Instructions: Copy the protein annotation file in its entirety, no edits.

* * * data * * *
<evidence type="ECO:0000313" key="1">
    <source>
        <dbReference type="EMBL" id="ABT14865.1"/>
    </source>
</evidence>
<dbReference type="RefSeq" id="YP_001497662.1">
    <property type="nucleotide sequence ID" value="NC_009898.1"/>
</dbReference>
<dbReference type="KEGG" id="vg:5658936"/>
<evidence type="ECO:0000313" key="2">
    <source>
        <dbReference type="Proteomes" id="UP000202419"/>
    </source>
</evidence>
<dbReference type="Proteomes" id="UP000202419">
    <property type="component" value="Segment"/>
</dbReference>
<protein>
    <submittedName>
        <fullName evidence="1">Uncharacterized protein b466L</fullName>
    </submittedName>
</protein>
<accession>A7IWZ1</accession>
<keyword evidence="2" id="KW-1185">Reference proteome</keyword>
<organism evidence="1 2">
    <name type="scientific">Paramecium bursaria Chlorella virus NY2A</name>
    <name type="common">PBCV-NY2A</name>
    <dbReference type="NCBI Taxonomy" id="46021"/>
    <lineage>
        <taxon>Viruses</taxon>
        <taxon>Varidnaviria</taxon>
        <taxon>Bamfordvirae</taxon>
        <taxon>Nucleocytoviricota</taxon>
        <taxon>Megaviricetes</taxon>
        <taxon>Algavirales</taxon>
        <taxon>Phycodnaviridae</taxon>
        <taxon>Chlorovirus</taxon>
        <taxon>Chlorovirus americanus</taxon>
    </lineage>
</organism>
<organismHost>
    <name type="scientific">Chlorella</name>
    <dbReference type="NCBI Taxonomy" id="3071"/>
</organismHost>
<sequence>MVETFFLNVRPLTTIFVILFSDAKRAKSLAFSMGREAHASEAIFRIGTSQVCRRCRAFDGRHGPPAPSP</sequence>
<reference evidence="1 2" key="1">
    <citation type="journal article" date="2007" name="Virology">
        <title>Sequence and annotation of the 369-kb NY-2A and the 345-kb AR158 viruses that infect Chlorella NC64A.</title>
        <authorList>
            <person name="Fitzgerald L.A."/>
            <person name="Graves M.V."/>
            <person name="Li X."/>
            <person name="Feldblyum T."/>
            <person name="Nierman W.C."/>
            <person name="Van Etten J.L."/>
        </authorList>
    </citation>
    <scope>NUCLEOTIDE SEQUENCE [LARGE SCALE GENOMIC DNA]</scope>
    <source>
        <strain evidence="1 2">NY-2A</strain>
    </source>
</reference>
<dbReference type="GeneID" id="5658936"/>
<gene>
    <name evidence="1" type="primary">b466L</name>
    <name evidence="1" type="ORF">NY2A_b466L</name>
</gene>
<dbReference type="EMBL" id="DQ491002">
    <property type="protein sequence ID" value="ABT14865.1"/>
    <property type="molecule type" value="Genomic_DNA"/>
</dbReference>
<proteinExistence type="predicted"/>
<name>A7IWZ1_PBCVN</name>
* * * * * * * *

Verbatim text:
<evidence type="ECO:0000313" key="1">
    <source>
        <dbReference type="EMBL" id="ABT14865.1"/>
    </source>
</evidence>
<dbReference type="RefSeq" id="YP_001497662.1">
    <property type="nucleotide sequence ID" value="NC_009898.1"/>
</dbReference>
<dbReference type="KEGG" id="vg:5658936"/>
<evidence type="ECO:0000313" key="2">
    <source>
        <dbReference type="Proteomes" id="UP000202419"/>
    </source>
</evidence>
<dbReference type="Proteomes" id="UP000202419">
    <property type="component" value="Segment"/>
</dbReference>
<protein>
    <submittedName>
        <fullName evidence="1">Uncharacterized protein b466L</fullName>
    </submittedName>
</protein>
<accession>A7IWZ1</accession>
<keyword evidence="2" id="KW-1185">Reference proteome</keyword>
<organism evidence="1 2">
    <name type="scientific">Paramecium bursaria Chlorella virus NY2A</name>
    <name type="common">PBCV-NY2A</name>
    <dbReference type="NCBI Taxonomy" id="46021"/>
    <lineage>
        <taxon>Viruses</taxon>
        <taxon>Varidnaviria</taxon>
        <taxon>Bamfordvirae</taxon>
        <taxon>Nucleocytoviricota</taxon>
        <taxon>Megaviricetes</taxon>
        <taxon>Algavirales</taxon>
        <taxon>Phycodnaviridae</taxon>
        <taxon>Chlorovirus</taxon>
        <taxon>Chlorovirus americanus</taxon>
    </lineage>
</organism>
<organismHost>
    <name type="scientific">Chlorella</name>
    <dbReference type="NCBI Taxonomy" id="3071"/>
</organismHost>
<sequence>MVETFFLNVRPLTTIFVILFSDAKRAKSLAFSMGREAHASEAIFRIGTSQVCRRCRAFDGRHGPPAPSP</sequence>
<reference evidence="1 2" key="1">
    <citation type="journal article" date="2007" name="Virology">
        <title>Sequence and annotation of the 369-kb NY-2A and the 345-kb AR158 viruses that infect Chlorella NC64A.</title>
        <authorList>
            <person name="Fitzgerald L.A."/>
            <person name="Graves M.V."/>
            <person name="Li X."/>
            <person name="Feldblyum T."/>
            <person name="Nierman W.C."/>
            <person name="Van Etten J.L."/>
        </authorList>
    </citation>
    <scope>NUCLEOTIDE SEQUENCE [LARGE SCALE GENOMIC DNA]</scope>
    <source>
        <strain evidence="1 2">NY-2A</strain>
    </source>
</reference>
<dbReference type="GeneID" id="5658936"/>
<gene>
    <name evidence="1" type="primary">b466L</name>
    <name evidence="1" type="ORF">NY2A_b466L</name>
</gene>
<dbReference type="EMBL" id="DQ491002">
    <property type="protein sequence ID" value="ABT14865.1"/>
    <property type="molecule type" value="Genomic_DNA"/>
</dbReference>
<proteinExistence type="predicted"/>
<name>A7IWZ1_PBCVN</name>